The essence of Lancaster's approach is dealt with in his cogent section on Declamatory Performance vs. the 'Straight, Mainstream, Industrial, Modernist' Style, in which he also deals with ornamentation and improvised "preluding", which was expected in Haydn's time. The 'S, M, I, M' style is exemplified, I guess, by John McCabe's pioneering first complete recording of the sonatas on modern piano, which I had enjoyed in its time.
I look forward to the completion of Geoffrey Lancaster's series, hopefully as a boxed set in due course.
©Peter Grahame Woolf
In one particular way, these performances of Haydn's Sonata Nos 59 in E-flat Major, 54 in G Major, 47 in B Minor and 40 in E-flat Major are the antithesis of scholarly. Well, they are scholarly in the best sense, but are also free of any stuffiness or dryness, as Geoffrey Lancaster unleashes two reproductions of late 18th¬century fortepianos to bring out as much of the diversion, wit and unceasing drama that can be summoned from these scores. These are very free readings, seeking to express Haydn's amazing reservoir of lively inventiveness.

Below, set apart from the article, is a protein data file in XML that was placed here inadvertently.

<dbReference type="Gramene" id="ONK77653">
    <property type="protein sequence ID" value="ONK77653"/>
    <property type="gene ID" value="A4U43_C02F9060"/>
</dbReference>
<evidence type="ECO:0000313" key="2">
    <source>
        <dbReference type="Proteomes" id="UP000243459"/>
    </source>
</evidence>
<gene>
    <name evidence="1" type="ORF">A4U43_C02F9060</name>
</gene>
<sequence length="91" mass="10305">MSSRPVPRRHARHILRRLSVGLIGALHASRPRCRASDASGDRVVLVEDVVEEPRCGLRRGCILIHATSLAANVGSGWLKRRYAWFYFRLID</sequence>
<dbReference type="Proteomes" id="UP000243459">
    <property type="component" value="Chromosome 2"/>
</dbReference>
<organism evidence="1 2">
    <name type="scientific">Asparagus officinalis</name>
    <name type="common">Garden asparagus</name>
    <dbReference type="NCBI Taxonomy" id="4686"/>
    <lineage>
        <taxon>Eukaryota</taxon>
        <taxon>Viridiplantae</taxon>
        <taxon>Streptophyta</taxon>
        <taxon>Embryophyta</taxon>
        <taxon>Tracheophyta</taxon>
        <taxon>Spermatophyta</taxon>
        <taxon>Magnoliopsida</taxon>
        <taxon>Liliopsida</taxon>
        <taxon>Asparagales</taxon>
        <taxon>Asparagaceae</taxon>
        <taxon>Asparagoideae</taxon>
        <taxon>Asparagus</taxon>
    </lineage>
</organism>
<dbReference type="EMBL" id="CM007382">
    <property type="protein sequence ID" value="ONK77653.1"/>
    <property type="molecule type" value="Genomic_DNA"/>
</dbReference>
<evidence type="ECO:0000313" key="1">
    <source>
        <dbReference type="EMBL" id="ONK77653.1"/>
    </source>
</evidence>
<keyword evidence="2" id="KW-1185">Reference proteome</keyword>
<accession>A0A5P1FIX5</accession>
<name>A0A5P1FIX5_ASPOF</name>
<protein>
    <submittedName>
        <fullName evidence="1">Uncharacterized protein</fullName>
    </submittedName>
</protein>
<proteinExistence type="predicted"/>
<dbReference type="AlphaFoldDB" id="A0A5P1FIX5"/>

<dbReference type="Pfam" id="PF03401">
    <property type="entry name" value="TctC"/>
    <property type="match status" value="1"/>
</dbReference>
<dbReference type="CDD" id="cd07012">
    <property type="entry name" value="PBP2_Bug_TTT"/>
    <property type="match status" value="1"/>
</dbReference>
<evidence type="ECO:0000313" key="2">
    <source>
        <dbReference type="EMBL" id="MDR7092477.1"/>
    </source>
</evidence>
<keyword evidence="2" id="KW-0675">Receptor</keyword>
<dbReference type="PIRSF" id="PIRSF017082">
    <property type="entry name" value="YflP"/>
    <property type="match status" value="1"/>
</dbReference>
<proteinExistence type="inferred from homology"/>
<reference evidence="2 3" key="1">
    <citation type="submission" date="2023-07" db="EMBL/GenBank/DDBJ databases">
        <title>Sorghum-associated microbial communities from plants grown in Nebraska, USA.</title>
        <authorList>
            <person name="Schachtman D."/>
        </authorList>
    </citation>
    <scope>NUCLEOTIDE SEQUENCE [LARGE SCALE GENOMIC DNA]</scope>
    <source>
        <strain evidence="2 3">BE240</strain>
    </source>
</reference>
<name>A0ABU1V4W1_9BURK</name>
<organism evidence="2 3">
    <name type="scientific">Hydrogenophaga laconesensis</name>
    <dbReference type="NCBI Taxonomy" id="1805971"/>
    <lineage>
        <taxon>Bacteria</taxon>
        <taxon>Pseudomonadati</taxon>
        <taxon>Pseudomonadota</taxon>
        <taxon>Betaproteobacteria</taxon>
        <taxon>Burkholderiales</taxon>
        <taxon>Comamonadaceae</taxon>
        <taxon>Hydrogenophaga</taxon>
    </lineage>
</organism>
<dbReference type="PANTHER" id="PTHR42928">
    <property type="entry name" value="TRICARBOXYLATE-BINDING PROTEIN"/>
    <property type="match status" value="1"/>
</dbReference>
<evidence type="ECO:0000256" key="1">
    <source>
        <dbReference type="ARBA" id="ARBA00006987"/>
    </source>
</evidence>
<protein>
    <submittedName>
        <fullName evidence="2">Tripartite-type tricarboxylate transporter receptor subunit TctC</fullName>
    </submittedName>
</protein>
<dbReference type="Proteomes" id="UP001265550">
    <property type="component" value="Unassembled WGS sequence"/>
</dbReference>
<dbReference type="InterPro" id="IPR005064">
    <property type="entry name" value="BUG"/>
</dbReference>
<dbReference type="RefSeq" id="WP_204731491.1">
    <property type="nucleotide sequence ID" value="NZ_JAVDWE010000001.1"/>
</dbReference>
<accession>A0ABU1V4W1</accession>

As part of his musical adventure, Lancaster reverts to a very old musical practice of adding a short Prelude before each sonata. Some of these are based on old original preludes from other hands; some are composed by Lancaster himself at the keyboard. And in another reversion to historical practice, he resiles from a literal reading of the score to add appropriate improvised embellishments.
The two closely-recorded fortepianos reveal the age of their design - they groan and creak at times, leaving polished perfection to a later generation of keyboard designers. These lovingly crafted replicas from leading fortepiano maker Paul McNulty are almost human in their individuality. Theirs is a sprightly, springy sound. They yield a timbre that is very easy to fall in love with.
Lancaster's performances come across as not definitive, but idiosyncratic, serving the immortal spirit of the music in a free and robust way.
Anthony Clarke, Limelight, January 2012